• Had to make the UI feel like Ginger.io while simultaneously following iOS HIG standards

edited.jpg

c) We needed to drive users to the chat function

Case+Study+Banners-08.jpg

Mood Tracking Features

show little efficacy, according to clinical research

MoodBoard_Accessability-04.jpg

Talk/Guided Therapy

has been found much more effective

MoodBoard_Accessability.png

However…

Teens are highly private and untrustworthy of confiding in people they don’t know.


3. Solutions

a) Build trust by changing entry point

  • Toyed with ideas of advertising on popular networks used by teens (ie: Pinterest, Amino, and Steam)

  • We let those ideas fizzle out when we couldn’t figure out how to fit them in with Ginger’s model: provide mental health services at no cost to the end user

MoodBoard_Accessability-04.jpg

We recommended a pivot in business strategy:

Case+Study+Banners-08.jpg

Provide service through schools instead of the parents’ employer.

b) Adapt Ginger’s UI to iOS standards

  • We modernized the aesthetic of Ginger.io’s UI and applied iOS design patterns to each screen

GingerRoots Presentation (1) copy.jpg

c) Add a mood log feature

  • One-third of teens interviewed expressed explicit interest in tracking their moods

  • Though clinical research views mood tracking as ineffective, we viewed it as an entry point into using the app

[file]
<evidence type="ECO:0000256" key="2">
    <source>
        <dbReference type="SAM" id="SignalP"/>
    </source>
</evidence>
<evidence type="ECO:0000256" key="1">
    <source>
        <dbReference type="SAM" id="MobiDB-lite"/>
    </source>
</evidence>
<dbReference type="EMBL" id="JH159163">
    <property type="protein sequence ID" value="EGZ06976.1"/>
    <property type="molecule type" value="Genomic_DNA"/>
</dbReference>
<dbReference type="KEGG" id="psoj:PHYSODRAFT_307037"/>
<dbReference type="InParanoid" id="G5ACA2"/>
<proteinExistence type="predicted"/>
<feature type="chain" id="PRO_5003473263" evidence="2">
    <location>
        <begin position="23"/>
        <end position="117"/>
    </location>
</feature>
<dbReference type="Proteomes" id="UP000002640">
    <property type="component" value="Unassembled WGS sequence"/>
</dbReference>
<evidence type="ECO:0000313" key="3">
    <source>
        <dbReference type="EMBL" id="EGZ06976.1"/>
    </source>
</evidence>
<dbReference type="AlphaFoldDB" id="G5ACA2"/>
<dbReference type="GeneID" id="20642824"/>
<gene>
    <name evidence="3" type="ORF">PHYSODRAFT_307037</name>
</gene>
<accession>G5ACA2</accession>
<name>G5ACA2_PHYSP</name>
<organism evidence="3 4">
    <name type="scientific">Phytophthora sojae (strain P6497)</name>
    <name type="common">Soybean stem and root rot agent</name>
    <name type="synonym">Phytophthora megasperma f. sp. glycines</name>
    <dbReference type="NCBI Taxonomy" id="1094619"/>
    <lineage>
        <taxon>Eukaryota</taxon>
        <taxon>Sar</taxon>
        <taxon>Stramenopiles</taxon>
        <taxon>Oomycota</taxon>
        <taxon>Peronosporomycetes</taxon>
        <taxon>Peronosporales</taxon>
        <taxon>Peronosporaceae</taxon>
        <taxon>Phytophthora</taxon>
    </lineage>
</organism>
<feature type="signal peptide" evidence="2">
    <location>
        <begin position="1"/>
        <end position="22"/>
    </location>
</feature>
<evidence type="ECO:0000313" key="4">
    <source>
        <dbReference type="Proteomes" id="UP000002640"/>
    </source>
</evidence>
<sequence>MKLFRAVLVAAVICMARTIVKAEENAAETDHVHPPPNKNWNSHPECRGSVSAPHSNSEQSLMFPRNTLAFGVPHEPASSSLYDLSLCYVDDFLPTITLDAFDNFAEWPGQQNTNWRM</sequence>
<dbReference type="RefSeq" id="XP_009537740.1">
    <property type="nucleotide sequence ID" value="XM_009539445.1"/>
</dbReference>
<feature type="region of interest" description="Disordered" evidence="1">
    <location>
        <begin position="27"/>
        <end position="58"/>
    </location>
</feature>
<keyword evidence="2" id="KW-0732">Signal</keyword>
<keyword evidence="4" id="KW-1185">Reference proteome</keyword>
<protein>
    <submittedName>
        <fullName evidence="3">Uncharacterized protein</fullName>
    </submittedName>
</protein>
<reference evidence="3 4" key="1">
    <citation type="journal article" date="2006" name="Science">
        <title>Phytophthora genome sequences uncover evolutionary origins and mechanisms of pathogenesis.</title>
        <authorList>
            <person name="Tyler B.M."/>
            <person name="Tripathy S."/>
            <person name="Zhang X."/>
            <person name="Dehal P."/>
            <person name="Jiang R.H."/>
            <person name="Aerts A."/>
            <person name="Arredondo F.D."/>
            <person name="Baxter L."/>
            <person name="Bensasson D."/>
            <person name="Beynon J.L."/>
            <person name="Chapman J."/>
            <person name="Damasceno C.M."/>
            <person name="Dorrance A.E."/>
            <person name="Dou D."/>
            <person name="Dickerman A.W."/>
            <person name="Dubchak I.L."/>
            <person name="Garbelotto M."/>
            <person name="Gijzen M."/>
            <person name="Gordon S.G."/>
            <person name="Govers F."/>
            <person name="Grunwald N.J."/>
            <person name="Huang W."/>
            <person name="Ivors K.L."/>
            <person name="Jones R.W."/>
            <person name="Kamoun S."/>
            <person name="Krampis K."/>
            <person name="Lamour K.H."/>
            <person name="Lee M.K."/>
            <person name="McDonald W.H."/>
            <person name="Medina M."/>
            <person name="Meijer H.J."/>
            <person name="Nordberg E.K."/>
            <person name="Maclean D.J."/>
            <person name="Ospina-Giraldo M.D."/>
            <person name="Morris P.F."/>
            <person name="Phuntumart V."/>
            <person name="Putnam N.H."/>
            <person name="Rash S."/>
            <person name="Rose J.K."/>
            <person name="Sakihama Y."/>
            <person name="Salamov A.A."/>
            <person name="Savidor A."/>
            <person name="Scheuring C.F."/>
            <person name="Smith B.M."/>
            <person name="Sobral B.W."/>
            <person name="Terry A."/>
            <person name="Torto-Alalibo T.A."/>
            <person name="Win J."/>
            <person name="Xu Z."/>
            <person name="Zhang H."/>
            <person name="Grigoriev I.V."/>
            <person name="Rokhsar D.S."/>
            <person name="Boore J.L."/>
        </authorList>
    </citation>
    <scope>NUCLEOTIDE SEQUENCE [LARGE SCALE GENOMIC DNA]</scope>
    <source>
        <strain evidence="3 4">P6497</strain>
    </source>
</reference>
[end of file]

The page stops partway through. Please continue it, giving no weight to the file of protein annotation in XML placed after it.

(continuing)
• Teens would build familiarity with the app and we could gain their trust while they used the mood log

  • In a crisis, a teen would already be familiar with using GingerRoot.io, and could easily transition to the chat feature

Mood Log.jpg

4.Testing

We had the privilege of testing our product at HomeAdvisor’s UX Research Lab. HomeAdvisor’s UX team performed user testing on GingerRoot.io while I stood behind a two-way mirror watching how the user interacted with our product. After the test, I got to ask the user and the UX team direct questions about the product.

Here are the major takeaways I gleaned during user testing, and how I’d iterate in version 2:

a) Tools button looks like a settings button

  • Iconography used for “tools to improve your mood” is denoted by a hammer and wrench

  • Users thought this icon would take them to settings

  • Instead of calling the section “Tools”, call it “Mood Booster” or “Improve Your Mood”

  • Change the icon to a smiley face to improve heuristics

Tools-Icon.jpg

b) Improve the learnability of nav bar

One user expressed that she didn’t realize the options on “What would you like to do” screen were the same as the nav bar options. HomeAdvisor’s UX team offered suggestions for improving learnability

  • Color code the icons

  • Put icons in the same order on each screen

  • Eliminate the “What would you like to do?” screen completely

  • Replace it with a “walk through” feature where the user clicks through arrows informing them what the nav bar icons do

Nav Bar Icons 2 screens.jpg

c) Increase customization of tool kit

  • User found the “Did that help?” pop-up after puppy video confusing

  • She said she probably wouldn’t know if it helped

  • Suggested instead a “save” feature

  • If the video did indeed help, she’d want to be able to save it to her personal toolkit to revisit later

  • Also wanted to upload her own videos to her toolkit

  • In our research phase, we found that teens want to feel in control over their own therapy path

  • Customization of toolkit is in line with those findings, and warrants further exploration

Did this help_.jpg
MoodBoard_Accessability-04.jpg

And now, the fun part